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October 1, 2013
By Patrick Harris
As the Nevada Living Learning Community prepared for the second year of student residents, University of Nevada, Reno officials received word that the building had achieved LEED (Leadership in Energy and Environmental Design) Silver certification by the U.S. Green Building Council.
The Nevada Living Learning Community, named Nevada Hall, is the University's newest residence hall, opened in fall 2012 accommodating 320 students. The $32.5 million project features 124,000 square feet of student dormitories, faculty offices for improved student-teacher interactions and four classrooms.
Living-learning communities, which began six years ago on the University campus, integrate student learning with on-campus residential living. Students with similar academic interests live in the same area and help each other with homework, study together and share common experiences. The University currently offers nine living-learning communities that focus on different majors or diversity groups, including business, education, engineering, journalism, pre-nursing, science, first-year, honors/scholars, and Women in Science & Engineering.
"The building is one of only a few intentionally designed living-learning community buildings in the nation," Rod Aeschlimann, director of the University's Residential Life, Housing, and Food Services Department, said. "Student lounge areas are available in each of the nine communities, and students are offered resources like academic advising, mentoring, and cultural programs. The communities really help freshmen students make connections that will last throughout their college years."
Following a successful first year of housing students in the new residence hall, the University was contacted by the U.S. Green Building Council and awarded the LEED Silver certification. From construction to operation, the Nevada Living Learning Community has outstanding energy efficiency and environmentally friendly design.
"Receiving the Silver certification for the Nevada Living Learning Community is a great honor," Aeschlimann said. "The certification demonstrates the University's commitment to student success and to the environment. Green building practices used in the design and construction of this building was the University's way of addressing global issues with local solutions. LEED standards will be guidelines for current and future construction projects at the University."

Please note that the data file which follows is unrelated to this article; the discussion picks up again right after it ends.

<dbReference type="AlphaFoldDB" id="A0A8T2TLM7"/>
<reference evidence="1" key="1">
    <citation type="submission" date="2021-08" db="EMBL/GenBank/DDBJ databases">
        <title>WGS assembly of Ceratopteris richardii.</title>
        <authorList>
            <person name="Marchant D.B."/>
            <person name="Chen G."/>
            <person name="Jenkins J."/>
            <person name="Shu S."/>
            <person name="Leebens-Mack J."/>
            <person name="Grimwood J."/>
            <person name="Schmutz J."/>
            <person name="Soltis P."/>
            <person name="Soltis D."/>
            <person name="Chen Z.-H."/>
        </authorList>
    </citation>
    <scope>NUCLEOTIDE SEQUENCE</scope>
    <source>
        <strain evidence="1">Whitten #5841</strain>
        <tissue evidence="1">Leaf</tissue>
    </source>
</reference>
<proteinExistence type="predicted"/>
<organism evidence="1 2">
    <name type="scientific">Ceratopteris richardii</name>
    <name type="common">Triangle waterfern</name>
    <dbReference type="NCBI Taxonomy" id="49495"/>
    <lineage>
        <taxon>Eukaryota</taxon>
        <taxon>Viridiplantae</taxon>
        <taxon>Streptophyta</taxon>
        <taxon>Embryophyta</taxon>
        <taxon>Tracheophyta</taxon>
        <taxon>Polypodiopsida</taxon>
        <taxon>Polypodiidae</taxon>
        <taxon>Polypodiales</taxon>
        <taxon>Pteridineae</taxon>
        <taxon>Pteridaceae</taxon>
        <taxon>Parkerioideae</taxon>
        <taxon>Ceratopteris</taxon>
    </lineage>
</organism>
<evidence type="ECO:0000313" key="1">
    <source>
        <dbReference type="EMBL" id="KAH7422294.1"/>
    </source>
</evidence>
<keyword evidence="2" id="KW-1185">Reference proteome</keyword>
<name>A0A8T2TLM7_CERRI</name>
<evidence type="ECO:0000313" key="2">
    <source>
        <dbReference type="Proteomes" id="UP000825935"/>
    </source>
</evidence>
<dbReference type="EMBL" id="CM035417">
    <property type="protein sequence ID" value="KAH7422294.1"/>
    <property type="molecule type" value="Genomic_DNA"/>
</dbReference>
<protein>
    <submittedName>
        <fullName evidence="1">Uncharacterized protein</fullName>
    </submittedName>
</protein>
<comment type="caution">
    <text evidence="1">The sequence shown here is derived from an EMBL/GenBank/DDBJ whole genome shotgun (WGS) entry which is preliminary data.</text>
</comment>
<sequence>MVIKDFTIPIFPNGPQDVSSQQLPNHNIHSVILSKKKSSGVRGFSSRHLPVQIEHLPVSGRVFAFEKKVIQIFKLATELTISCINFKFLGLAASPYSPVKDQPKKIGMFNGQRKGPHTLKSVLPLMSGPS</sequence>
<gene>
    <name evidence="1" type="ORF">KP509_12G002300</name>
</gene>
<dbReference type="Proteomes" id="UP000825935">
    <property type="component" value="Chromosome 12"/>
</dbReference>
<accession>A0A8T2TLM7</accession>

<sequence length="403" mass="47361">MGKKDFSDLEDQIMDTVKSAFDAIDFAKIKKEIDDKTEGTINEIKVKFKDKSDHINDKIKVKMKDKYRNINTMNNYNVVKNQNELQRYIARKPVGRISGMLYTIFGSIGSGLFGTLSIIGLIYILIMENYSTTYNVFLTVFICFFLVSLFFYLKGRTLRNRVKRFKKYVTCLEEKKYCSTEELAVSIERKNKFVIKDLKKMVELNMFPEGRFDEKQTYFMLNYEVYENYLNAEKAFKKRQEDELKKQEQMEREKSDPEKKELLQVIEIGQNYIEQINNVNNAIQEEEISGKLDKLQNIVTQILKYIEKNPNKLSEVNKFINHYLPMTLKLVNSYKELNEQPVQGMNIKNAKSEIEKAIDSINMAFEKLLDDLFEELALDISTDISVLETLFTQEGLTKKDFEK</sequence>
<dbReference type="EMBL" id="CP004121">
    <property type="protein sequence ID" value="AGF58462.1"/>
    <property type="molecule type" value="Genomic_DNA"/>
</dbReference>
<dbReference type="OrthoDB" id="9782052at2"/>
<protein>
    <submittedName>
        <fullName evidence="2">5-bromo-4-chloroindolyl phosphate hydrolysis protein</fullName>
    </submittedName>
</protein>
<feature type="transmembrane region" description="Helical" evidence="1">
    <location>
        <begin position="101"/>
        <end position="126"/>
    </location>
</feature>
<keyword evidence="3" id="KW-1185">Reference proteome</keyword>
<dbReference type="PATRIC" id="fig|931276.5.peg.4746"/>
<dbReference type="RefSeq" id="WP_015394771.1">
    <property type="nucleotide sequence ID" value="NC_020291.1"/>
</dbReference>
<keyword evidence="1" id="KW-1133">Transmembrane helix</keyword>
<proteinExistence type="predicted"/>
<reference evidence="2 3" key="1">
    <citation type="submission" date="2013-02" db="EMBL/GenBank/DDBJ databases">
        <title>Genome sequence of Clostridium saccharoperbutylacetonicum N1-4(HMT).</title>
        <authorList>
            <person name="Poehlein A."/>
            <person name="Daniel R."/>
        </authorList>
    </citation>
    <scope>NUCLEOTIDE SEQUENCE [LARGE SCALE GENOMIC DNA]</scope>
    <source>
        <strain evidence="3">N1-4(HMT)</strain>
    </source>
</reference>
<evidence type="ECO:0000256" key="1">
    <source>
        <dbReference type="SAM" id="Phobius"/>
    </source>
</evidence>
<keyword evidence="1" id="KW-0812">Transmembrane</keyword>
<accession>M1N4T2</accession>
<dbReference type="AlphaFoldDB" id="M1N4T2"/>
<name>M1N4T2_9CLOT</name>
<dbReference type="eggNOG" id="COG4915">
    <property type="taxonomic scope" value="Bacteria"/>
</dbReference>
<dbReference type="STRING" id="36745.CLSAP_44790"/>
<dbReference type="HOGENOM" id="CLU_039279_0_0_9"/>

The LEED scorecard shows that the building construction included recycled materials and construction was financially efficient. The exterior landscaping uses 50 percent less water than average irrigation expectations. Inside the building, energy is optimized with air flow and effective use of sun lightning and windows for natural day-lightning of the interiors of the building. These many efficiencies save the University in operating costs each year and met the requirements of a LEED building.
Environmentally green buildings like the Nevada Living Learning Community are awarded LEED certificates by their meeting of requirements set by the U.S. Green Building Council. Standards include design efficiency and innovation, site placement, construction, water efficiency, indoor air quality and sustainability. For each standard met, a point is awarded, culminating to levels of certification, such as Silver, Gold, or Platinum. To achieve the Silver certification, the Nevada Living Learning Community was meticulously designed by LEED Accredited Professional Peter Grove of Collaborative Design Studios and built by West Coast Contractors.
"The work of the architects and contractors was instrumental to the project's success," Aeschlimann said.
With its completion, the Nevada Living Learning Community became the second LEED building at the University. The first, the Marguerite Wattis Petersen Athletic Academic Center, was built in 2009 and continues to save the University money each year. There are currently 19 LEED-certified commercial buildings in the Reno/Sparks area, nearly 80 in the state of Nevada, and approximately 56,000 in the nation. LEED buildings are predicted, according to the Green Building Information Gateway, to cut energy bills by 26 percent. Other LEED-buildings in Reno include the 4th Street Bus Station, The Glenn Group, Somersett Town Center, and the Desert Research Institute CAVE Facility.
Patrick Harris is a student writer for the Communications Office.